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Corrie fan group still dedicated to its favourite soap

Even after losing a number of members, Rovers Hot Pots: Edmonton's Coronation Street social club keeps calm and carries on.

As one might guess, Coronation Street viewers tend to be older, those who've followed the residents of the long-running British soap's fictional Weatherfield through thick and thin; marriages, affairs and deaths. And though Corrie (as devoted fans call the show) continues to add contemporary and controversial storylines and teen cast members to appeal to a younger demographic, it's the 'forever fans' that keep the show as popular as ever.

Take The Rovers Hot Pots: Edmonton's Coronation Street social club, for example. The club created by and for avid Corrie fans in 1994 may have seen its heyday some years back, but the group continues to meet (not during the pandemic) and dish about everything Coronation Street. A Christmas get-together, field trips, potlucks and picnics, or a catch-up over fish and chips at a nearby restaurant have also been part of the appeal.

"We had up to 40 members--the discussions could get lively, so the president needed a gavel; a way to calm down the chatter," laughed Rovers Hot Pots president and Corrie fan Katherine Jenkins, who says the club originated with a couple of British ex-pats and their family and friends, but steadily grew through word-of-mouth. "Before COVID-19, we met monthly in a church basement over coffee and snacks. But last year, an exodus of members (some retired, some can't physically get out anymore, some have passed away) brought our group to under ten, making it difficult to continue."

 "It made a big difference to the 'spark' in the club when our founder passed away," said Jenkins. "Marian Junck and her daughter Wendy would record the episode on meeting nights and then go home to watch and talk about it afterwards. It was a whole social experience for them. But our mutual love of Corrie is still our reason for being."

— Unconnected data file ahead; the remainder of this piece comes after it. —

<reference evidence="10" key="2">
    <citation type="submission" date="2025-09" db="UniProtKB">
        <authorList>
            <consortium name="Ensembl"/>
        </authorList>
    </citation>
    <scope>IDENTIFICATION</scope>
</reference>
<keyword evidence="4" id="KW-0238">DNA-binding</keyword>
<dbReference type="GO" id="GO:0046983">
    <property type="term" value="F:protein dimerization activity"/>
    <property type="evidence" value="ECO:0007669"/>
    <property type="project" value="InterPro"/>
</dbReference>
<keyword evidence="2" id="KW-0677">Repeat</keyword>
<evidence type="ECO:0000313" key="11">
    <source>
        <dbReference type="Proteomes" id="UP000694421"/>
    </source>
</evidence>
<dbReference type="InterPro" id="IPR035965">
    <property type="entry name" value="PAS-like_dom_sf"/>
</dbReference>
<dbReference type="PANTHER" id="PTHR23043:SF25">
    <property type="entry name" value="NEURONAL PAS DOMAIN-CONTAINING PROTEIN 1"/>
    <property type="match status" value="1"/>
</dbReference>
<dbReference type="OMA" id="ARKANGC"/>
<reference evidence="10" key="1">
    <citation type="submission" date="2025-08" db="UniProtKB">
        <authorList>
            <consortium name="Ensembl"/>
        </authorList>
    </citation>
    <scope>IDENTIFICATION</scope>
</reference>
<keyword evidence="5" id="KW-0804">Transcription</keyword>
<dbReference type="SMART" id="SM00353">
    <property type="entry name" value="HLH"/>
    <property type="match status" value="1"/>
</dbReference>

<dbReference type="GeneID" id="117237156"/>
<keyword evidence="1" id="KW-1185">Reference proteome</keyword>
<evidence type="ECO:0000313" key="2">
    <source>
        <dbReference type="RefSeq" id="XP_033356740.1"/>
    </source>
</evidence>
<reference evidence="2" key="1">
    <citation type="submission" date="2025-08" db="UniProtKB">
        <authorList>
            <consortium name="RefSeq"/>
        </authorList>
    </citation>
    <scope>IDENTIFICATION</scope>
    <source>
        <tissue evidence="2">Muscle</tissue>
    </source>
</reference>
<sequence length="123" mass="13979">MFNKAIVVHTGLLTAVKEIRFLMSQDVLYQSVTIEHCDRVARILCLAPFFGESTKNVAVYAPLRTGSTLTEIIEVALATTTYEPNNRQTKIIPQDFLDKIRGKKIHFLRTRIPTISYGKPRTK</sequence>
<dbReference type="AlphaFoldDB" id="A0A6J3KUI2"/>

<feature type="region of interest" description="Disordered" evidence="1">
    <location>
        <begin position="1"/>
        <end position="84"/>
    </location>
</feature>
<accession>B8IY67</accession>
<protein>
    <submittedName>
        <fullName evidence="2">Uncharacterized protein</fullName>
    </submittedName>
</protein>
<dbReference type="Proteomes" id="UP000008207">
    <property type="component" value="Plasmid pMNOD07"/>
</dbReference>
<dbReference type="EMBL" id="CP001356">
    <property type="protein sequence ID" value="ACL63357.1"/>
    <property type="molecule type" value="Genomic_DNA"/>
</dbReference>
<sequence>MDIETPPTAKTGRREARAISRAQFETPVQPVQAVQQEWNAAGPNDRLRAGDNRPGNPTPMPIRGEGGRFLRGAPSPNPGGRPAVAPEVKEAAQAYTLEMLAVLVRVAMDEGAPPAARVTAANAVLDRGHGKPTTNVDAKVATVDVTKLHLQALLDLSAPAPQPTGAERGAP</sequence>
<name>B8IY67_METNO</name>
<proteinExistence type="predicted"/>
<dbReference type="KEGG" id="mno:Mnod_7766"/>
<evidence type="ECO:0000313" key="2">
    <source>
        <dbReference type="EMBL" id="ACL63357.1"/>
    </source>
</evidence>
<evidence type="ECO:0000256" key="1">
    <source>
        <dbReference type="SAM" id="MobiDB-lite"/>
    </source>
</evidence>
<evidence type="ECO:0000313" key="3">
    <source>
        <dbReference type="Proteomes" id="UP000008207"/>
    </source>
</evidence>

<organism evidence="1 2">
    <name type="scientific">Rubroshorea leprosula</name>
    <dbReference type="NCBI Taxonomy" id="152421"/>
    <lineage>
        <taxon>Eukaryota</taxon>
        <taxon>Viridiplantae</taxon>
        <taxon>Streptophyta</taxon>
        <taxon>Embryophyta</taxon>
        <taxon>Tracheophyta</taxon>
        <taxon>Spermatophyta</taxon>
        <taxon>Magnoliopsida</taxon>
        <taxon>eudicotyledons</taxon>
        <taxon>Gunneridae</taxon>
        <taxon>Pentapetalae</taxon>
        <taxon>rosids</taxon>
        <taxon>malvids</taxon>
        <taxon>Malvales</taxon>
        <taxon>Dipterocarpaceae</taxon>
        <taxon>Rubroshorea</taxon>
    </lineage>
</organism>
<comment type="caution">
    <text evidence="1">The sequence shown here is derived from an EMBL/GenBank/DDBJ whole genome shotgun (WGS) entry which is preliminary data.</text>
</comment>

Since the group has to pay rent to use the church (the Rovers Hot Pots charge a $50 annual fee to members), it has made the decision of whether to continue a difficult one. "We're okay for this year, but then we'll have to reassess," said Jenkins. "Maybe we'll just meet informally for a pub get-together now and then."

Jenkins remembers group highlights, such as when Coronation Street stars visited Edmonton for special Q and A events. Barbara Knox (who plays Rita) is among group favourites; and tours featuring Roy and Hayley, Tyrone/Kirk or Gary/Owen characters are likewise well-remembered events.

"We even bought lottery tickets as a group and once won $22,000. Every member got about $1,300. We had said if we ever won big we'd go to the Coronation Street studios in Manchester, but that win wasn't enough to cover expenses, so we just split the pot."

Jenkins says she started watching Corry as a way to connect with her Leeds-born mother-in-law, but was soon hooked too. "I've been watching since 1971, and I love the strong female characters like Hilda, Rita, Bette. The show used to be more character-driven. We once wrote a group letter to the show, saying 'you're going the wrong way' with the teen pregnancies and such."

Club secretary Debra Stack says she lives near the church, so could continue walking to meetings if the club carries on. "I don't feel all hope is lost. I think we'll have to transition--maybe meet quarterly or just socially," she said.

For retiree Stack, her own Corrie experience now includes watching the show weekday evenings, on CBC Gem or listening to podcasts that offer storyline catch-ups and analysis. "There are other outlets for fans today, but it still boils down to the show."

Those interested in the club can reach out through the Rovers Hot Pots Facebook page. Podcasts about the Street, can be found at conversationstreet.podbean.com and thetalkofthestreet.podbean.com.